Music of hammers returning: Sound of new home construction in Carson City heard after four years of silence | NevadaAppeal.com

Music of hammers returning: Sound of new home construction in Carson City heard after four years of silence

BRIAN DUGGAN
bduggan@nevadaappeal.com
Cathleen Allison/Nevada Appeal
NEVADA APPEAL | NEVADA APPEAL

After a four-year hiatus from any building activity, six new homes are being built in the Silver Oak Homes development in North Carson City and will be completed by summer.

“We’re not making much money on them but it pays the mortgage and allows us to eat and we’re just grateful to be doing something after a long, long period of doing nothing,” said Mark Turner, co-owner of Black Pine Construction and Silver Oak Homes in Carson City.

He adds, “This is the most activity we’ve seen since 2006.”

Turner and his partner Sean Richards teamed up with Sam Landis and Jim Feser of Ridgeline Development to build the homes. So far, two homes are under construction with the other four starting within a month. Also, five of the six homes have been sold.

The construction activity in the housing development is an uncommon sight for the capital since the housing boom gave way to bust.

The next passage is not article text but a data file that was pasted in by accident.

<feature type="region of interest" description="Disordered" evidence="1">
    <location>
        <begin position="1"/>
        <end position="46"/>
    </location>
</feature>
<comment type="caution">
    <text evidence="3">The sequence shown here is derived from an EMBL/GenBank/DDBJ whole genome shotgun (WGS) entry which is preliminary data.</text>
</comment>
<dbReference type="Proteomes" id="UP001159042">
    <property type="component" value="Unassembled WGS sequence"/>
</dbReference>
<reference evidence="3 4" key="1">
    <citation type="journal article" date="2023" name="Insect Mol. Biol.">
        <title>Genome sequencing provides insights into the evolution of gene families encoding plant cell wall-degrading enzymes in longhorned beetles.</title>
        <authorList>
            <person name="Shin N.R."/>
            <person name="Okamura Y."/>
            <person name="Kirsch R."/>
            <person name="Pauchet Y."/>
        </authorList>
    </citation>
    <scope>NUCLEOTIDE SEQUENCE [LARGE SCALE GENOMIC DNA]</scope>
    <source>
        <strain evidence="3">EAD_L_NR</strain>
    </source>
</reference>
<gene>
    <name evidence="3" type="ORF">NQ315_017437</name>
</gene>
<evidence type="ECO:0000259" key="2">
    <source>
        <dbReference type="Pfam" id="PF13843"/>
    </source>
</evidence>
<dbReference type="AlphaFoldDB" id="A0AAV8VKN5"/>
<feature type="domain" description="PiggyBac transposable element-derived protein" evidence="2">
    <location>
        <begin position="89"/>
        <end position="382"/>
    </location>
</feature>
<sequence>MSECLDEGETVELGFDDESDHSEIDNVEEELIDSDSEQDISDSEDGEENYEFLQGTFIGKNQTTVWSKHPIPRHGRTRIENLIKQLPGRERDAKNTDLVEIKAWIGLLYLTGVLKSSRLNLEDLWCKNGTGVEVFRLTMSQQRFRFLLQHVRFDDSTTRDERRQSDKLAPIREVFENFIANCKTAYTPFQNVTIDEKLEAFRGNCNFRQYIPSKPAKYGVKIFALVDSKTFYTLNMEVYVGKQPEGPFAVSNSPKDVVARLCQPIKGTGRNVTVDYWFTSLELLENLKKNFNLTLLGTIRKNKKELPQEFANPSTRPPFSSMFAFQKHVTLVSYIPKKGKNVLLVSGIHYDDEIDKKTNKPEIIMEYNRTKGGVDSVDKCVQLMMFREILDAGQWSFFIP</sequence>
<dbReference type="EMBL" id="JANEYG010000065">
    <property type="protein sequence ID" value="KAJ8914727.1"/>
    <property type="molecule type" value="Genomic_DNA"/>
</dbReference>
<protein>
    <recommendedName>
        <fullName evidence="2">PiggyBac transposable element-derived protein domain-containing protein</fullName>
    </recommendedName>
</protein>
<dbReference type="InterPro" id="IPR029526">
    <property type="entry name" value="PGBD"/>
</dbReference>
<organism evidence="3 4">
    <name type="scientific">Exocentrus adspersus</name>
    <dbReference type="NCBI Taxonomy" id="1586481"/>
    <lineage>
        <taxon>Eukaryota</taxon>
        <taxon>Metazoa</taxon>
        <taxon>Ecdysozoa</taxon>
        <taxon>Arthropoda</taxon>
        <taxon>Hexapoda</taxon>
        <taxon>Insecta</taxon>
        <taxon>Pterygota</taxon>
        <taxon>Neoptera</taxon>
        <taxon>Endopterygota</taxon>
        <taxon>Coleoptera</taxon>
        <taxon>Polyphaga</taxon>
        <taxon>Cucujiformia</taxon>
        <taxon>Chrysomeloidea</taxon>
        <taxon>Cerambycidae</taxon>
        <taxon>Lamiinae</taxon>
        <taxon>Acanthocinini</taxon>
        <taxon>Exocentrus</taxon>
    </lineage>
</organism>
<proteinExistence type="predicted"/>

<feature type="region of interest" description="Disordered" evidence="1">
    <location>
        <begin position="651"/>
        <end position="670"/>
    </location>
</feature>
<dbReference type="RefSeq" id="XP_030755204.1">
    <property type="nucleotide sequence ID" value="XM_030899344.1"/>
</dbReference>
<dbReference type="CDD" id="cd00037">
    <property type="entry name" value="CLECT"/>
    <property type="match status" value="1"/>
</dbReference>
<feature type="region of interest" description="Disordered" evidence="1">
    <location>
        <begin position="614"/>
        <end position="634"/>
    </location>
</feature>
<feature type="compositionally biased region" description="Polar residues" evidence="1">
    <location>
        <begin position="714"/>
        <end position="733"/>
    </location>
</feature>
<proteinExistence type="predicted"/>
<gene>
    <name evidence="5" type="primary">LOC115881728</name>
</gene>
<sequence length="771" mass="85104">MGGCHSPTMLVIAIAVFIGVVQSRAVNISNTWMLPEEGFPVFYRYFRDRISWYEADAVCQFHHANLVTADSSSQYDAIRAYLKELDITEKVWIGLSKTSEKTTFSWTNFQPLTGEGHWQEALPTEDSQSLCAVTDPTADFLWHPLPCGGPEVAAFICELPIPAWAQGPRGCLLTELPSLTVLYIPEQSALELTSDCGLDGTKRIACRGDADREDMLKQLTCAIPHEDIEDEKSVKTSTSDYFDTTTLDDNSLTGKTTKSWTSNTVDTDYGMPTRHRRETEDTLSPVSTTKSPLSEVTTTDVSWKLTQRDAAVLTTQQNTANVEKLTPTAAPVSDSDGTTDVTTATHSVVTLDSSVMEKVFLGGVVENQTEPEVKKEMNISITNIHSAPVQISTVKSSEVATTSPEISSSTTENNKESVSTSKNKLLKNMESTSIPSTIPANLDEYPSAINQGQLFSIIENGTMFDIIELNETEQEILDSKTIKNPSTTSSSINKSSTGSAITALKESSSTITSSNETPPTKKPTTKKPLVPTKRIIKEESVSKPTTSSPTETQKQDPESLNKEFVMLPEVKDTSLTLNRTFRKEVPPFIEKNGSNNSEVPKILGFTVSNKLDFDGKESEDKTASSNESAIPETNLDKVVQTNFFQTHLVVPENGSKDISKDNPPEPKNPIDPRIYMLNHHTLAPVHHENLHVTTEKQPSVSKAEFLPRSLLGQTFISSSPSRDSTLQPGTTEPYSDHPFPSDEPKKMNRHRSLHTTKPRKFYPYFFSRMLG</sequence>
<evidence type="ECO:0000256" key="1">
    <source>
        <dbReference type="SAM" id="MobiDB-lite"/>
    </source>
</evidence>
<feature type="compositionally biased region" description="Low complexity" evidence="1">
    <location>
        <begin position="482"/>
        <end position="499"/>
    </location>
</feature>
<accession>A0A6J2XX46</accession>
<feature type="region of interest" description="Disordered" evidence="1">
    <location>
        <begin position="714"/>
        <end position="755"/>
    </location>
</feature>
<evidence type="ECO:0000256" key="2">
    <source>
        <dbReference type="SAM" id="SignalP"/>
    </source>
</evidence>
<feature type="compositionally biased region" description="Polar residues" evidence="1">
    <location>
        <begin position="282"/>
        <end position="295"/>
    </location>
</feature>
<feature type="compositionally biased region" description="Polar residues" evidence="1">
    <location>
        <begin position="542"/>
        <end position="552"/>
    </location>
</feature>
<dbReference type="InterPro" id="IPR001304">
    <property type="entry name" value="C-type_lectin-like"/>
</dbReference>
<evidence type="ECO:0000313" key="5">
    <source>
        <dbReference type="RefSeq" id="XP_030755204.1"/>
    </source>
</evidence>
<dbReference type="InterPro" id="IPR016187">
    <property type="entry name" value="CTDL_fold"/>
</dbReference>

But nationwide, housing starts are on the rise, according to the U.S. Department of Commerce.

Privately-owned housing starts in January rose to 591,000, a 2.8 percent increase from December 2009 and a 21.1 percent increase from January 2009, during which 488,000 were recorded.

Turner said interest in the new homes, even if it is just six, is thanks to the first-time home buyer tax credit, which awards $8,000 to those who qualify and $6,500 for those looking to upgrade. He adds the recent 90 percent reduction on water and sewer hook-up fees in Carson City helped, too.

The homes this time around are smaller than those built earlier this decade, now closer to 2,000 square feet rather than 3,000 square feet.

The new construction also has put about a dozen people back to work.

Turner said buyers today want more energy efficient homes that can cut heating and cooling costs by half compared to a home built 15 years ago.

Despite new reasons for entering the market, including the federal tax credits, which expire in June, the housing outlook remains cloudy.

“That’s the $2 million question,” Turner said. “We hope it continues to show some green shoots, there’s nothing out there that’s giving us any strong direction about where it’s going one way or another. We’re just going to try to stay hopeful and as busy as we can.”